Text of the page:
Quantum diamond microscope to image magnetic fields

Quantum diamond microscope to image magnetic fields

Researchers tap fluorescence changes in special, diamond sensors to image time-varying fields

Researchers tap fluorescence changes in special, diamond sensors to image time-varying fields

Researchers from the Indian Institutes of Technology (IIT) at Mumbai and Kharagpur have built a microscope that can image magnetic fields within microscopic two-dimensional samples that change over milliseconds. This has a huge potential for scientific applications, such as in measuring biological activity of neurons and dynamics of vortices in superconductors. The work, led by IIT Bombay professor Kasturi Saha, from the Department of Electrical Engineering, has been published in  Scientific Reports. This is the first time that such a tool has been built to image magnetic fields that change within milliseconds. 

Capturing change

Prof. Saha explains that the ideal frame rate to capture a changing magnetic field is one that captures data at twice the frequency of the changing field. Signals in nature exhibit a range of frequencies — magnetism in geological rock samples and rare earth magnets can be constant over months; magnetic nanoparticle aggregation inside living cells takes place in minutes; action potentials in neurons are fast, taking milliseconds, whereas precession of atomic spins in complex molecules takes only microseconds. The instrument that this team has built works in the millisecond range. 

The key aspect of this sensor is a “nitrogen vacancy (NV) defect centre” in a diamond crystal. Such NV centres act as pseudo atoms with electronic states that are sensitive to the fields and gradients around them (magnetic fields, temperature, electric field and strain).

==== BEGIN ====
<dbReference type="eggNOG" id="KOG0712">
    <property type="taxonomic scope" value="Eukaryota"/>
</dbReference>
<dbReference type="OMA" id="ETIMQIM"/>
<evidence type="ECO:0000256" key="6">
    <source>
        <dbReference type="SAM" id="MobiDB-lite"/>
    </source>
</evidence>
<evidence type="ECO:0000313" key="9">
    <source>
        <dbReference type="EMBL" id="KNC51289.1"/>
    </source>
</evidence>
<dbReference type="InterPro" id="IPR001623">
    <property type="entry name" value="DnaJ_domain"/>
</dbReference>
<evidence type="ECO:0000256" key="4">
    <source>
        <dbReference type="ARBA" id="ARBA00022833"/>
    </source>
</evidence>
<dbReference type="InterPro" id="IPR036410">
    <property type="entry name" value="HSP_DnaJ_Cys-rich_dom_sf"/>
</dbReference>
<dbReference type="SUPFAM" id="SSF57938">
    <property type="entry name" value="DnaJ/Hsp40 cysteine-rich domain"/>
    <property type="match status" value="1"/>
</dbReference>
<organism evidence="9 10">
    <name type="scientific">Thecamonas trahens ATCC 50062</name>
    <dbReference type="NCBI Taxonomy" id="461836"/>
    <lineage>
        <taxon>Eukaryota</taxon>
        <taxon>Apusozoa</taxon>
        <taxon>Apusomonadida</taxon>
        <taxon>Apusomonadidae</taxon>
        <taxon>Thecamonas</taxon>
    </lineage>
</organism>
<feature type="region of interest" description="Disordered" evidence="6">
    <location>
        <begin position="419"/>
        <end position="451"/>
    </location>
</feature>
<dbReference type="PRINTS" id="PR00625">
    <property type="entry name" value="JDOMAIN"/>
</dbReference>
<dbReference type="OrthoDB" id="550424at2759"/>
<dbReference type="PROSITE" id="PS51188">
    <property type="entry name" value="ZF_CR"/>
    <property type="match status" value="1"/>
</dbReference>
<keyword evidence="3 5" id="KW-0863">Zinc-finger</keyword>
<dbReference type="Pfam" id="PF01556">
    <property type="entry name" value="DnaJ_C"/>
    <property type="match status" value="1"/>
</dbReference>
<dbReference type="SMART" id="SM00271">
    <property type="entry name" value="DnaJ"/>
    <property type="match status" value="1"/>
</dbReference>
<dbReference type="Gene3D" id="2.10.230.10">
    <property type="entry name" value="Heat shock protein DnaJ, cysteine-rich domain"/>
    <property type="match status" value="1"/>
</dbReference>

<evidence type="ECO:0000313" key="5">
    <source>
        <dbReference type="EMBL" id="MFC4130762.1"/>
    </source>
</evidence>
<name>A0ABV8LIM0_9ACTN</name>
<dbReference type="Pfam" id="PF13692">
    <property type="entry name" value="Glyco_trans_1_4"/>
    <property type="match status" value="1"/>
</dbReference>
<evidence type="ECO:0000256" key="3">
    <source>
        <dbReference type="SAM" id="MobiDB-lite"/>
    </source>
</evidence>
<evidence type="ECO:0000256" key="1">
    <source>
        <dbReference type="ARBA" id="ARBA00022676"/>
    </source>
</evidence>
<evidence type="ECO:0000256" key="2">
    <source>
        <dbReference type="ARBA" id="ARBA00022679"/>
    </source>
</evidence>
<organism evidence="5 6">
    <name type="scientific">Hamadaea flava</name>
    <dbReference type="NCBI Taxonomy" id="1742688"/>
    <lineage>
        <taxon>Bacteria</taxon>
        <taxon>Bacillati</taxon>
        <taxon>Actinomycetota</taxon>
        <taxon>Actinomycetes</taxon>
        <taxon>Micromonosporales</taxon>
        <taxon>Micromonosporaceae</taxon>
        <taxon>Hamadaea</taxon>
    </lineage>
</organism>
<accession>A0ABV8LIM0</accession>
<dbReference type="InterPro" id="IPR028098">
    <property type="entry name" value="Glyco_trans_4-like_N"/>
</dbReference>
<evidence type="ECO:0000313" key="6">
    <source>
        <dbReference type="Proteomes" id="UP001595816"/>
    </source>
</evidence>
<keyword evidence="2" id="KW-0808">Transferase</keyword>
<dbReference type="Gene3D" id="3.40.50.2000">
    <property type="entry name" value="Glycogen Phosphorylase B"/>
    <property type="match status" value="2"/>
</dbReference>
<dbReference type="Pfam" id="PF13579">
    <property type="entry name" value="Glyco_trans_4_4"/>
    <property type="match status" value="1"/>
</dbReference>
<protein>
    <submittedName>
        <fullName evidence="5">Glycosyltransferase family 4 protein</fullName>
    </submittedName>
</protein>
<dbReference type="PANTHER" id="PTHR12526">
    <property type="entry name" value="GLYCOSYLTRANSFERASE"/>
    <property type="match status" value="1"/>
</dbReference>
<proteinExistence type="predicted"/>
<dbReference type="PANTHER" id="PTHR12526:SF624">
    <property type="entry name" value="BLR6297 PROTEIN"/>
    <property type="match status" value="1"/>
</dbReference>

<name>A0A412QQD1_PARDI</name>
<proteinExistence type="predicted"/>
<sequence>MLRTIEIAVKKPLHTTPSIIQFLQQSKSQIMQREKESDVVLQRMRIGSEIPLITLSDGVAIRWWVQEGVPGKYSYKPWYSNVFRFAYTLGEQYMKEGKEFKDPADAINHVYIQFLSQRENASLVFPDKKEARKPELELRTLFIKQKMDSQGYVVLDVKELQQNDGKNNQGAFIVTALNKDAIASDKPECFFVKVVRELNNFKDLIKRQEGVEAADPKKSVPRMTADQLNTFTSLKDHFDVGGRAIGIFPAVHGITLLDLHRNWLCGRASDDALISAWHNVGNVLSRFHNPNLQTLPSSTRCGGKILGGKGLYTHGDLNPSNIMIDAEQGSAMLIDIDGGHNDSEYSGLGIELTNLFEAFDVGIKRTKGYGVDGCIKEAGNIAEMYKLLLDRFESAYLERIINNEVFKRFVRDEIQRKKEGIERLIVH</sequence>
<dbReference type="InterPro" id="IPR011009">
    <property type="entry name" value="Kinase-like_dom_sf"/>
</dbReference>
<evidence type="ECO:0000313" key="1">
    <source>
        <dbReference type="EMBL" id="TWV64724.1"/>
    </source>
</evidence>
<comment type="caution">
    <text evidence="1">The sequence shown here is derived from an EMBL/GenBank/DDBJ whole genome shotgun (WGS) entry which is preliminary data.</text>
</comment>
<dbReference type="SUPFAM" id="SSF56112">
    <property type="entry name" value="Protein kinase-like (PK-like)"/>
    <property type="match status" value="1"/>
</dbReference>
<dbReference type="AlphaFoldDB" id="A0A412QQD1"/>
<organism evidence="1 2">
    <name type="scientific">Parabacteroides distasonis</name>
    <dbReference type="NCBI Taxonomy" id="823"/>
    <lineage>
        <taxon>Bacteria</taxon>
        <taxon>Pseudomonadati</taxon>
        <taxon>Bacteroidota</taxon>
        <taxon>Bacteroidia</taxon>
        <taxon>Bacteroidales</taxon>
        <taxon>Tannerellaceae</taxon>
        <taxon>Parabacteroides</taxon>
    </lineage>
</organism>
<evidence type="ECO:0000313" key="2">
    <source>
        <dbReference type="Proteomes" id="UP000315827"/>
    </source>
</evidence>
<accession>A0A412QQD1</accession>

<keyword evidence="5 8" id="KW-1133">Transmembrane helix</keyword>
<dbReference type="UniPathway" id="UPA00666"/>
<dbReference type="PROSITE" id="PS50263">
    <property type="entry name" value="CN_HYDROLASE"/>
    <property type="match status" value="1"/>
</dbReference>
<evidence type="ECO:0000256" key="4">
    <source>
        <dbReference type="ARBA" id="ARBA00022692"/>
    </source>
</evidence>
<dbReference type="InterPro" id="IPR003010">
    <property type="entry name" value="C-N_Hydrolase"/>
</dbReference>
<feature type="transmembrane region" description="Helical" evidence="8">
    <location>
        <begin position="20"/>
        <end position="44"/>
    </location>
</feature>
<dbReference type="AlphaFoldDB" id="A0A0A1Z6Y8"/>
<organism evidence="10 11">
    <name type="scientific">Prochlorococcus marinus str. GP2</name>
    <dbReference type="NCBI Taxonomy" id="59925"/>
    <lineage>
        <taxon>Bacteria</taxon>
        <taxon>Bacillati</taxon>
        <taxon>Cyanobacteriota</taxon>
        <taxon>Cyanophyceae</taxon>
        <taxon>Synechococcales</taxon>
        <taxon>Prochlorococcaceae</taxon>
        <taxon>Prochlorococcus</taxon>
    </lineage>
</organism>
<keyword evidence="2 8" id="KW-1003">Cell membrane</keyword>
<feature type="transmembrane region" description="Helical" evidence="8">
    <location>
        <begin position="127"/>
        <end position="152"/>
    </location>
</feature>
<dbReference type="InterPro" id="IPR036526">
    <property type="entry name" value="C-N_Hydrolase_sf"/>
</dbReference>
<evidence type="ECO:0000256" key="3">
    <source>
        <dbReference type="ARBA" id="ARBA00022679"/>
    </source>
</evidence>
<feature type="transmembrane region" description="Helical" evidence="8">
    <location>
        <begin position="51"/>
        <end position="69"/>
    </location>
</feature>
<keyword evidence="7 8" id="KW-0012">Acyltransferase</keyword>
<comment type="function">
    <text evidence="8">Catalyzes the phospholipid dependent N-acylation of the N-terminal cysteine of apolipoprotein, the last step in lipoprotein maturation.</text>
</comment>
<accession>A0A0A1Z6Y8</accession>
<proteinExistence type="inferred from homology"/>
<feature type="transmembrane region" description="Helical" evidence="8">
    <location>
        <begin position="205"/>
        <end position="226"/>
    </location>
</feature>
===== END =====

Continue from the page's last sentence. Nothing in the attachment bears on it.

“Notably, the fluorescence emitted from these NV centres encodes the magnetic field information,” says Prof. Saha. “During the measurement of ultra-small magnetic fields, the change in the fluorescence levels is extremely small and therefore, limits the imaging frame rate and degrades the signal-to-noise ratio of the measurement.”

In order to overcome this limitation, the researchers employed a “lock-in detection scheme” which selects light fluctuations of a small frequency range, rejecting others, and thereby improving the sensitivity to small changes in fluorescence. 

Improved frame rates

Earlier reported magnetic field imaging frame rates were close to 1-10 minutes per frame. This would increase to about half an hour per frame for challenging samples like biological cells. The instrument built by this group exhibits an imaging frame rate of about 50-200 frames per second, which would translate into a frame acquisition time of about 2-5 milliseconds. “It enables imaging of millisecond scale magnetisation changes in micro-magnets, dynamic micro scale thermometry in cells and with further improvements, might enable probing action potentials in mammalian neurons,” says Prof. Saha.

A special diamond crystal, one micrometre thick, embedded with a high density of such NV centres is created. This acts as a sensor when a thin two-dimensional sample is brought close to it — less than 10 micrometre. Using this technique, the researchers can image a 150 micrometre by 150 micrometre field of view, which is quite an achievement. 

“The NV centre imaging technique is a unique tool in the context of imaging microscale magnetic field variations in any sample,” says Prof. Saha.

The team had started a collaboration with IIT Kharagpur in 2017 with the ambitious target of building a novel system to image the brain. They collaborated with Sharba Bandopadhyay, who brought in an expertise in neurobiology and bioengineering to complement the knowledge of quantum optics, quantum computing and quantum sensing that was Prof. Saha’s forte.

“We have, along with PhD student Madhur Parashar, developed an algorithm to image neurons in 3D using NV quantum sensors,” says Prof. Saha.

This work was published in  Communications Physics in 2020. We have jointly filed a patent for the present work, she adds.

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